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Old 22nd Apr 2018, 11:36 am   #28
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Default Re: Big Band records - plummy sound

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you have slightly misunderstood my post. I actually still have a number of the 78s in question.
I didn't realise that you already have the records. In that case you just need to digitize them, which is all that they do when they release them on CD. Something like a Behringer UFO202 would do a reasonable job without it costing the earth or a UMC202HD if you want to spend a bit more.
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Old 23rd Apr 2018, 12:02 am   #29
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Default Re: Big Band records - plummy sound

I'd probably do a little more than just a straight transfer if I was preparing these for release on a newer format. I would certainly remove any clicks and pops and reduce the surface noise as much as possible. A typical track would take at least an hour or two to process and possibly more.
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Old 23rd Apr 2018, 7:24 pm   #30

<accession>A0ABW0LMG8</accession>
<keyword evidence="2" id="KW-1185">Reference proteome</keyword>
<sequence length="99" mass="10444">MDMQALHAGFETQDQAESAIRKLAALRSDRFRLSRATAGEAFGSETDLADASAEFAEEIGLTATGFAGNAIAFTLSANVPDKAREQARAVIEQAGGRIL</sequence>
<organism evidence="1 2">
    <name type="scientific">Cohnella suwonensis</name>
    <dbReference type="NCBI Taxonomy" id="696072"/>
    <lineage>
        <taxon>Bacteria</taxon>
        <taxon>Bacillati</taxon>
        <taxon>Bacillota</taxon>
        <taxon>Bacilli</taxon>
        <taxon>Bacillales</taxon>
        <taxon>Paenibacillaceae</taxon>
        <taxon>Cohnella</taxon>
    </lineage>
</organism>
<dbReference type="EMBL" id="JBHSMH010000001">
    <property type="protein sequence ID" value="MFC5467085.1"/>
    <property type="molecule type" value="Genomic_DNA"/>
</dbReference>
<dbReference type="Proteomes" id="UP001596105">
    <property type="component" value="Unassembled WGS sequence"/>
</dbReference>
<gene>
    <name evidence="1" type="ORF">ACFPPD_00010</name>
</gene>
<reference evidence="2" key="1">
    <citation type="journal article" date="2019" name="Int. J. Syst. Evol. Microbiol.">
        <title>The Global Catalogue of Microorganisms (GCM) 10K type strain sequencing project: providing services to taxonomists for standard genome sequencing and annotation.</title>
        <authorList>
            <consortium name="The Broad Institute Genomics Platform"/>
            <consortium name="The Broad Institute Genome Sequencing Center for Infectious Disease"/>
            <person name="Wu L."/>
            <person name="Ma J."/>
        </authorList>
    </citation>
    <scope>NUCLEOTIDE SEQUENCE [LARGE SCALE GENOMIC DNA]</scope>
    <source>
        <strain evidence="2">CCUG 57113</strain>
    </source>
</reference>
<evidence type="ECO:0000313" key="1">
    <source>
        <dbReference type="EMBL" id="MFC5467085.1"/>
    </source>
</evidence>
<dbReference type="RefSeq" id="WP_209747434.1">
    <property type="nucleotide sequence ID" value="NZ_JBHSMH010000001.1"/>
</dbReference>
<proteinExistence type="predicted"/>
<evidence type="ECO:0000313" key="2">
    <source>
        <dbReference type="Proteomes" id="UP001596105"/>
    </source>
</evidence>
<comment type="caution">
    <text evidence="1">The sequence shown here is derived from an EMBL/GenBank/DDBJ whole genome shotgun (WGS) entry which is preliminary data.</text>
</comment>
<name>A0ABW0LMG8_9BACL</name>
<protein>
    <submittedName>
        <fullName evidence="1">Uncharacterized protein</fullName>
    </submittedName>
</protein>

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Default Re: Big Band records - plummy sound

A lot of pre war 78 dance band material was issued, in generally good, transfers to LP in the 1963 - 1980 period .

For example World Records SH210 Jack Jackson; SH167/8 Carroll Gibbons,SH140&172 Henry Hall; SH177&178 Lew Stone; SH127&190 Jack Hylton;SH141 Billy Cotton; SH215 Geraldo; SHB21 Ambrose; SH1078221 Ray Noble/Al Bowlly.

Ace of Clubs "Treasury" series ACL1147 Lew Stone.

Over the past few years I have found a number of these LPs in charity shops and dingy second hand bookshops. Usually at low prices 99p ea at Oxfam recently and the surfaces have been in virtually mint condition. ( Always examine carefully first though )
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Old 29th Apr 2018, 5:52 pm   #31
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Default Re: Big Band records - plummy sound

Bit of a weird question but does anyone hail from the era of these bands and can they tell me if the bands did go for the bass emphasised sound in real life - in other words sounded like the records or radio. I can recall hearing a pair of radio singers (my Brother and I) who did strive for that sort of smooth plummy sound and George Melly for example, but I'm too young to have heard the 40's and 50's bands live.